Gravity, Blue Is the Warmest Colour, A Touch of Sin, Stranger by the Lake are great!


    The Great Beauty is awful awful awful

  • Which makes this list sort of premature. How about waiting an extra month?

    I was going to say the same thing. As far as I’m concerned the year has barely even started. (I’m just waiting for American Hustle, really.) If I made my top ten list this year so far lol … okay… you know what? Why not? 😀

    1. Black Nativity
    2. Mud
    3. Blue Jasmine
    4. Behind the Candelabra*
    5. Pain and Gain
    6. This is the End
    7. The Lone Ranger
    8. Prisoners
    9. Escape Plan
    10. 12 Years a Slave

    *should have been a movie movie

    This is what happens when you live in the boonies and make early lists. I’ve only seen 31 movies.

  • Jesus Alonso

    “Stranger by the Lake” is Cahiers du Cinema #1…


    1. L’inconnu du lac (Alain Guiraudie)
    2. Spring Breakers (Harmony Korine)
    3. La Vie d’Adèle (Abdellatif Kechiche)
    4. Gravity (Alfonso Cuarón)
    5. A Touch of Sin (Jia Zhang Ke)
    6. Lincoln (Steven Spielberg)
    7. La Jalousie (Philippe Garrel)
    8. Nobody’s Daughter Haewon (Hong Sang-soo)
    9. Les Rencontres d’après minuit (Yann Gonzalez)
    10. La Bataille de Solférino (Justine Triet)

    (“Lincoln” is 2013 in France, and plenty of other territories)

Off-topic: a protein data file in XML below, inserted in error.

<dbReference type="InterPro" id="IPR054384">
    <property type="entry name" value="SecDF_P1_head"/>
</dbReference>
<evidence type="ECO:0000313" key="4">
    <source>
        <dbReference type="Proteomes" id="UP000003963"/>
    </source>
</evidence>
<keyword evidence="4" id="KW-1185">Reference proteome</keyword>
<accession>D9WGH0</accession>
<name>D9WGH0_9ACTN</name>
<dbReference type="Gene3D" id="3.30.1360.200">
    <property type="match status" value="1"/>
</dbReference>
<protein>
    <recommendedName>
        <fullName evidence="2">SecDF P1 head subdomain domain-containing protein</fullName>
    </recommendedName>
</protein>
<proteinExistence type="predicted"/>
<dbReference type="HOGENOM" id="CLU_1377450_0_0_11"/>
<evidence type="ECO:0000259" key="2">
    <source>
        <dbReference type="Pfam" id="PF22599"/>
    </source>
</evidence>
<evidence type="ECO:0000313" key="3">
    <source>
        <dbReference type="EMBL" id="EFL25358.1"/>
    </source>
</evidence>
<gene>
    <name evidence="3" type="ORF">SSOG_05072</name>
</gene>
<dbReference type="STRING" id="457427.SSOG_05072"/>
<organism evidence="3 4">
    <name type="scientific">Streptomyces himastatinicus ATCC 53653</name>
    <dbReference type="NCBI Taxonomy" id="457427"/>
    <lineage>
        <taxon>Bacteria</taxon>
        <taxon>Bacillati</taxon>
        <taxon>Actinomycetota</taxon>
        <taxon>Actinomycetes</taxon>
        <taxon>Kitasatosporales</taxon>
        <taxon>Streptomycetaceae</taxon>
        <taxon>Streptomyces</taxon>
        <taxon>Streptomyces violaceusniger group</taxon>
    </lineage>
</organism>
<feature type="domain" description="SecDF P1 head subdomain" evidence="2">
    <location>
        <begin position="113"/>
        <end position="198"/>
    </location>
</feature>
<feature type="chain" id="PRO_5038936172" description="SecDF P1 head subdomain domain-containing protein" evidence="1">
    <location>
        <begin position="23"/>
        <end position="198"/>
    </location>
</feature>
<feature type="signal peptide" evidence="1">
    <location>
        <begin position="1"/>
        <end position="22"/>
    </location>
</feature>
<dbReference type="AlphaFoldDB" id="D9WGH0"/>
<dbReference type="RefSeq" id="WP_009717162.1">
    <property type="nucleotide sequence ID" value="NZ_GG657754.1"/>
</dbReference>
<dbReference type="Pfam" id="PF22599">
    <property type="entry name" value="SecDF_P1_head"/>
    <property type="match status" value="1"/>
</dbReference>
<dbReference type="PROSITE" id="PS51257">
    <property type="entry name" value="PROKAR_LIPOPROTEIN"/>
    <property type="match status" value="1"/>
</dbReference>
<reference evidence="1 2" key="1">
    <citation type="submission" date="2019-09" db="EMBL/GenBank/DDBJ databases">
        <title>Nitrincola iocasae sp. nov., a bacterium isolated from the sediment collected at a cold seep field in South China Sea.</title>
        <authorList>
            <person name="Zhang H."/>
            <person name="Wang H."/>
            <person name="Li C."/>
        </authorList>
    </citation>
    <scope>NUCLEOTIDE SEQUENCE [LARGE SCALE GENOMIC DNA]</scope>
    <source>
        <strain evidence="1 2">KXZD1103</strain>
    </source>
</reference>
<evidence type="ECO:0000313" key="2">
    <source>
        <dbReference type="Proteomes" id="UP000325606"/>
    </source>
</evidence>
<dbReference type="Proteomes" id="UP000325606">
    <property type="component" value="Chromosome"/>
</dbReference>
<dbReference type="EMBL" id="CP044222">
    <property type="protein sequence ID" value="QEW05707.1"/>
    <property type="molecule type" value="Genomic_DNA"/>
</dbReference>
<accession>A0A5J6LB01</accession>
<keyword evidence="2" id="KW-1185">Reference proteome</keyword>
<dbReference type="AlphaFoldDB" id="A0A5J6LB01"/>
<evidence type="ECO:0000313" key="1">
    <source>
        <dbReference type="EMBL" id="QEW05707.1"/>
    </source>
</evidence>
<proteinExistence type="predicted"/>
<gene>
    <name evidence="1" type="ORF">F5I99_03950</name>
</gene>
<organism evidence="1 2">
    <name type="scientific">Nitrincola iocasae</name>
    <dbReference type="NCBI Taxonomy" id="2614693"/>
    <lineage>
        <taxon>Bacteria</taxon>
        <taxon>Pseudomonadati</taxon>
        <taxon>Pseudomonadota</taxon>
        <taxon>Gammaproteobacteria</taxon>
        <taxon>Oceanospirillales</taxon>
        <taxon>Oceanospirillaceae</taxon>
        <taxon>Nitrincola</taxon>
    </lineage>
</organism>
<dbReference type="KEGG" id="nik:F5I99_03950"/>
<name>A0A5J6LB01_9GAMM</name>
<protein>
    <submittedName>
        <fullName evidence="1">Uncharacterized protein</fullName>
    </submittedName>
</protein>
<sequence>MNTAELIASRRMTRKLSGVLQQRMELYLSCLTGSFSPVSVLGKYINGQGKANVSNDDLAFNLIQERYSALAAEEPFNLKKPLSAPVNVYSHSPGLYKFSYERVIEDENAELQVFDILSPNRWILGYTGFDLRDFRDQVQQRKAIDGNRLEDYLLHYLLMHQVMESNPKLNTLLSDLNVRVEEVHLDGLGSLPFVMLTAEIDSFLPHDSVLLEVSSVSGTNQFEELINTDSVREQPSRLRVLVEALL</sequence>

• steve50

    Echo Bryce and Antoinette – the list is way premature.

    This boonie resider also feels out of it. 12 Years only played 2 weeks here before being replaced by animated crap in multiple cinemas – and I was unable to get into the city to see it. Major sulking ever since.

  • It would have been so COOL if [The Act of Killing] had indeed been selected as Denmark’s candidate.

    True, but then that would have made The Hunt’s shot at Oscar nominations virtually nil. The Act of Killing still has a decent chance at getting a Best Documentary mention, and The Hunt is a superb film which would be a thoroughly deserving Best Foreign Language Film nominee.

    Antoinette, I think you can count Behind the Candelabra as a ‘movie movie’. It may have been made for American TV, but it premiered in Cannes as a ‘movie movie’ before its US TV broadcast, and has been released theatrically in a lot of international markets. So its place on your list is justified.

    NORTE, THE END OF HISTORY!! I’m now Sight & Sound’s biggest fan. This list is jam-packed with excellent films, like The Act of Killing, Gravity, Blue Is the Warmest Colour, The Selfish Giant, Stranger by the Lake. It’s even better than Cahiers du Cinema’s list. But NORTE, THE END OF HISTORY!! #inawe

  • JoeS

    I have similar complaints about Best 10 lists that come out….next week. So, why single out this list for just a few days difference? Plus, as noted, there are different release patterns overseas anyway.